A pilot study of the implementation of a multi-disciplinary approach to the episodic health care m nagement of adult acute core medicine inpatients
Jabusch, Kimberly M.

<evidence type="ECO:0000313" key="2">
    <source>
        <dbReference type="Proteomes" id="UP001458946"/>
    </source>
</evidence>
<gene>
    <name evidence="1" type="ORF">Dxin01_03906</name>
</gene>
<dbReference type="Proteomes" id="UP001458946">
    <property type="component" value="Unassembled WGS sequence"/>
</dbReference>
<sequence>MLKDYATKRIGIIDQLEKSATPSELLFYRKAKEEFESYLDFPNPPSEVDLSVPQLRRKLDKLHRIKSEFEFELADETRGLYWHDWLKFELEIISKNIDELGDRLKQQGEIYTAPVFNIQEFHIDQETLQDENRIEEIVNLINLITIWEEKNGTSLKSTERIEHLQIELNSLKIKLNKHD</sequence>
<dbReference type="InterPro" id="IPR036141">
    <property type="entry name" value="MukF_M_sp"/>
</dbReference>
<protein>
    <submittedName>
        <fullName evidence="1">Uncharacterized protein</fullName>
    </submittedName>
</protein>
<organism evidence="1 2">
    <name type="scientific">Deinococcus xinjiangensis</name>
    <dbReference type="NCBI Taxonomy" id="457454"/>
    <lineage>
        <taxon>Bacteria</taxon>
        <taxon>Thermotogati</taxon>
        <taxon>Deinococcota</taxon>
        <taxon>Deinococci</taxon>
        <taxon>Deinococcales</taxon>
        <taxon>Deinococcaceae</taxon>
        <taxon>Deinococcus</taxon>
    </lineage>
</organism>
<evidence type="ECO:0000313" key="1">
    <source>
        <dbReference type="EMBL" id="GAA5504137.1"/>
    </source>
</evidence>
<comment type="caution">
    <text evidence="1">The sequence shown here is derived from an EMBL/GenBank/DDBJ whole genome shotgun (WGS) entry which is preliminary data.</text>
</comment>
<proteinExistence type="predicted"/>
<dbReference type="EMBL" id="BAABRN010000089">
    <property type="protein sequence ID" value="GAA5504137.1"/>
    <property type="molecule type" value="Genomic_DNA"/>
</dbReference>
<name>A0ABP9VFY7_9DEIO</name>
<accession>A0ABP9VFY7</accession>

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In response to changes within a reformed health care system, nursing initiatives have been sought to redesign the delivery structure of inpatient care services to improve the organization and integration of episodic health care management. One such solution has been the development and implementation of the Care Co-ordinator Model (CCM) on two adult medicine, clinical teaching units within an urban tertiary care facility. A quasi-experimental study design was used to compare the outcomes of the CCM on two experimental units with a Total Patient Care nursing system. One-hundred and nineteen subjects were recruited. Structured questionnaires, archival records and an interview schedule collected data on the following dependent study variables: patient and staff satisfaction, patient post-discharge rates of health care service utilization, and total unit operating expenditures. Results of the study found no significant differences between the two nursing organizational systems in reported patient satisfaction or in patient rates of post-discharge health care service utilization from pre- to posttest. A significant increase in reported satisfaction with job autonomy from baseline to posttest was found for staff nurses on one of the two experimental units $(p < .02).$ However, all three groups of nurses reported a significant decline in satisfaction with job worth over time $(p < .02).$ Interdisciplinary staff on one of the two experimental units reported a significant increase in satisfaction with the quality of nursing care from pre- to posttest $(p < .05).$ Finally, study analysis found that total unit operating expenditures on the two experimental units increased by more than 26% during the budget year following implementation of the CCM than in comparison with 1997 cost figures. (Abstract shortened by UMI.)